Barium swallow test, Preparations and results
Barium swallow test, What is a esophagram test, when is it required of you, and how is it performed? What are the implications of its results?
Table of Contents
Barium swallow test uses a white powder called barium sulfate to examine the digestive tract. X-rays can reveal this powder.
Other names: Upper GI series, esophagogram, esophagram, swallow study.
What Is Barium Swallow Test?
A barium swallow test, also known as an upper GI series or esophagogram, is a imaging test that uses x rays, or fluoroscopy imaging test that checks for problems in your upper GI tract, which includes your mouth, back of the throat, pharynx, esophagus, stomach, and first part of your small intestine (duodenum).
X-rays help physicians visualise various sections of the gastrointestinal tract by providing a series of radiographic images. A contrast medium is introduced into the body as part of a barium swallow; such substances serve to increase the contrast between structures and fluids in the body. It provides the radiologist with a much clearer picture of any abnormalities that may be present when used in conjunction with an X-ray.
A barium swallow test is performed by swallowing a chalky white substance called barium. It’s typically used in conjunction with water to create a thick drink that resembles a milkshake. This fluid coats the interior of the upper GI tract.
Barium absorbs X-rays and appears white on film. This helps the X-ray image show these organs, as well as their inner linings and the movement of your swallowing. These images aid your doctor in the diagnosis of GI disorders.
What is its purpose?
A barium study is performed to aid in the diagnosis of conditions affecting the throat, oesophagus, stomach, and first part of the small intestine. These are some examples:
- Gastroesophageal reflux disease (GERD).
- Hiatal hernia
- GI tract structural issues, such as polyps, and diverticula
- Muscle disorders
Symptoms of an upper GI disorder that may need this test include:
- Trouble swallowing
- Abdominal pain
What happens during a barium swallow?
A radiologist or a radiology technician is usually the one who performs a barium swallow. Typically, a barium swallow consists of the following steps:
- The health provider will instruct you to take a thick, chalky barium shake orally, that coats the lining of your gastrointestinal tract.
- You might also be asked to take a barium tablet. This is a small pill that can help detect certain esophageal problems.
- You will be asked to take off any clothing, jewellery, or other objects that could interact with the test.
- On an x-ray table, you will either stand, sit, or lie down. During the test, you may be asked to shift positions. You may be required to keep lying on your side, back, or stomach.
- The radiologist will take single pictures, by use X-rays, or fluoroscopy as you swallow the barium to watch it move through your mouth and throat, down to oesophagus and then the rest of your GI tract.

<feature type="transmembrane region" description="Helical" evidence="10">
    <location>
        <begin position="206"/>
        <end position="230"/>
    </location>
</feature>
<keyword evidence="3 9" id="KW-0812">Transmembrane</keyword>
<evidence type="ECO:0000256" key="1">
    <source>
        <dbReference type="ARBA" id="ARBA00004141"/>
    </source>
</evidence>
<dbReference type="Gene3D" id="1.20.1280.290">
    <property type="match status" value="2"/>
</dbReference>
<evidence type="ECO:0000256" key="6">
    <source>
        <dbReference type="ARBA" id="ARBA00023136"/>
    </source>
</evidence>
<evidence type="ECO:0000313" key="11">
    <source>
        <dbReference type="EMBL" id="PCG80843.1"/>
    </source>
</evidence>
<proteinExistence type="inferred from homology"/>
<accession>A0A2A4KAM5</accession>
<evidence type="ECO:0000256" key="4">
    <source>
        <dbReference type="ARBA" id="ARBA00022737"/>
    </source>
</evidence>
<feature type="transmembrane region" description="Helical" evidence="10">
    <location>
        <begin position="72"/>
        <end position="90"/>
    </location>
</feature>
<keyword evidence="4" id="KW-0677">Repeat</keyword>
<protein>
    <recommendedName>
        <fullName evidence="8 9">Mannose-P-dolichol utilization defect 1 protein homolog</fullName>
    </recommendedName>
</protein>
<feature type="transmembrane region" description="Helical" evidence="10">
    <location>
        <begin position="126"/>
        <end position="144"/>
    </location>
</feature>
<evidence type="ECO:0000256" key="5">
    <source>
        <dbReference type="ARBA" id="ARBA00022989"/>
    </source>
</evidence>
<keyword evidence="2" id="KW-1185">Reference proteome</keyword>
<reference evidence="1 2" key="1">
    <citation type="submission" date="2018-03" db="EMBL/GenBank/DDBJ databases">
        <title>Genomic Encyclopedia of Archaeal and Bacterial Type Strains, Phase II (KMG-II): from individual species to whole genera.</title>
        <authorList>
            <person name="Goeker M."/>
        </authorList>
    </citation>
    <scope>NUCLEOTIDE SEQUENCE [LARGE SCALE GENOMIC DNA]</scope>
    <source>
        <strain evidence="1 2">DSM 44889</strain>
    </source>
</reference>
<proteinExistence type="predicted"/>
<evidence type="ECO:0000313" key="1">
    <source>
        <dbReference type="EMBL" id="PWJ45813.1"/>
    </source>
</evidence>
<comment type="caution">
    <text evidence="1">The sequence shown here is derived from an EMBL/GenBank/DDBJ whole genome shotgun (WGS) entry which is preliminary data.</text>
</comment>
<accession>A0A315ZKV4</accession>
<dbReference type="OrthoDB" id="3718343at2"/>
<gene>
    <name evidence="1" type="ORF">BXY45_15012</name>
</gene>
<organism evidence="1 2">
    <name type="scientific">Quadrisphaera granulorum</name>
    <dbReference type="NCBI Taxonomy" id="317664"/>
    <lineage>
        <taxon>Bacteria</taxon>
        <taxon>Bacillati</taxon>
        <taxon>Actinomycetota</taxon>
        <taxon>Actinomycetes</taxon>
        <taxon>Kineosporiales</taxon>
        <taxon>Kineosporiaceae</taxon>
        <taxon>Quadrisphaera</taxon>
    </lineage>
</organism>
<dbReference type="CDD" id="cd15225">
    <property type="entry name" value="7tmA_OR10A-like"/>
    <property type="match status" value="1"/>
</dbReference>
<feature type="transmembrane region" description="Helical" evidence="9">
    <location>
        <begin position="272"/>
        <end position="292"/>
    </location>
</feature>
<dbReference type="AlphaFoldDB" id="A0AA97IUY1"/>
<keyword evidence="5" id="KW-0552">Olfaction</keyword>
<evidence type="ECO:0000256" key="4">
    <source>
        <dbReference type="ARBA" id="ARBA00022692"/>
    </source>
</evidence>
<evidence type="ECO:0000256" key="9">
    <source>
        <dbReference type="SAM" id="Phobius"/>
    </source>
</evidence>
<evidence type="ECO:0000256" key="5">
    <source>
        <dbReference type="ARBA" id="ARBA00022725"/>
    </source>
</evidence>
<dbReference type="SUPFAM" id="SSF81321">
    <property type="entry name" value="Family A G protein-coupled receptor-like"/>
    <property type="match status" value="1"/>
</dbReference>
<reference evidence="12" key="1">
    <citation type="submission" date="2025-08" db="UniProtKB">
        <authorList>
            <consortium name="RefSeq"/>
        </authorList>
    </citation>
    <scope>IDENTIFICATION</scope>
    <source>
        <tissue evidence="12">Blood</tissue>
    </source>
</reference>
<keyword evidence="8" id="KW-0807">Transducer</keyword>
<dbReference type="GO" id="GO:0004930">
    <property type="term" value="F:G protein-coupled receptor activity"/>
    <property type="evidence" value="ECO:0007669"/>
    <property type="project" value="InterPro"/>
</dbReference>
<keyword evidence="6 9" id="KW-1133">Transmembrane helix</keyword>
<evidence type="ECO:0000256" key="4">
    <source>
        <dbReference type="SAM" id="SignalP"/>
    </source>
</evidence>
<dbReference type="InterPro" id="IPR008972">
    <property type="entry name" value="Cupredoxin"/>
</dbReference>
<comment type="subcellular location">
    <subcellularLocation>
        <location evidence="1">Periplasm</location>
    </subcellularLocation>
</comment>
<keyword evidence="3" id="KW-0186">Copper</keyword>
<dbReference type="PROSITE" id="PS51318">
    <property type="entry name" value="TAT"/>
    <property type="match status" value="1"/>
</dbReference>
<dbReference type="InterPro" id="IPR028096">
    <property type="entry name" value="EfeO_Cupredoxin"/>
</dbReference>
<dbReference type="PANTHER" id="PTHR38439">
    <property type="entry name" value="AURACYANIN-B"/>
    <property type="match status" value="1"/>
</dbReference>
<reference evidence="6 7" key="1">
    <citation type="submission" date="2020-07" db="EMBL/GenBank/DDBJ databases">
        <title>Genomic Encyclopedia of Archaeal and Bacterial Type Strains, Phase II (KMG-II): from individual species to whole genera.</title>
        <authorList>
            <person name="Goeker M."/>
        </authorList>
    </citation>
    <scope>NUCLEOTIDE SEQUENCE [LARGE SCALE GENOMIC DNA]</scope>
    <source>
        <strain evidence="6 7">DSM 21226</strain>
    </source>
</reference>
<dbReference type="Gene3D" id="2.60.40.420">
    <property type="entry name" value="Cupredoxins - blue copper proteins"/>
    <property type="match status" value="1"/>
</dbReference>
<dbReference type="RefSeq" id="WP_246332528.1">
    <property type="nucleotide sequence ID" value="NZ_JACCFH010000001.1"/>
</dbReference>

- During the test, you may be asked to hold your breath at times.
- The technician may apply pressure to your stomach to help the barium move through your GI tract.
- The digestive tract is examined using barium tests, which take about 15 minutes depending on the patient.
Before modified barium swallow study, It’s important to follow the dietary guidelines your doctor gives you. before your procedure You are not supposed to eat or drink anything for six hours. You may take small sips of water up until two hours before your procedure.
Risks of a barium swallow
You should not perform this test if you are pregnant or suspect you may be pregnant. Radiation can be harmful to a foetus.
On the other hand this test poses little risk to others. The radiation dose is relatively low and is not considered dangerous to most people. But, If you have any of the following conditions, you should not have a barium swallow:
- An esophageal or intestinal tear or hole (perforation).
- Intestinal blockage or severe constipation
- Severe swallowing difficulties. This increases the likelihood of barium accidentally entering your lungs (aspiration).
Other risks may exist based on your particular health condition.
Normal swallow result indicates that there were no abnormalities in the size, shape, or movement of your throat, oesophagus, stomach, or first part of the small intestine.
If your videofluoroscopic swallow study results were abnormal, you could be suffering from one of the following conditions:
- Hernia hiatal
- Diverticula is a condition in which small sacs form in the intestine’s inner wall.
- Esophageal stricture is a narrowing of the oesophagus that can make swallowing difficult.
If you have any concerns about your results, speak with your doctor.
- Helicobacter Pylori (H. Pylori) Tests
- Esophageal pH Test
A barium swallow test alone is frequently insufficient to make a final diagnosis. Other tests, such as esophagoscopy or other endoscopic or imaging procedures, may be required so that your care team can examine a tissue biopsy and view the area in greater detail.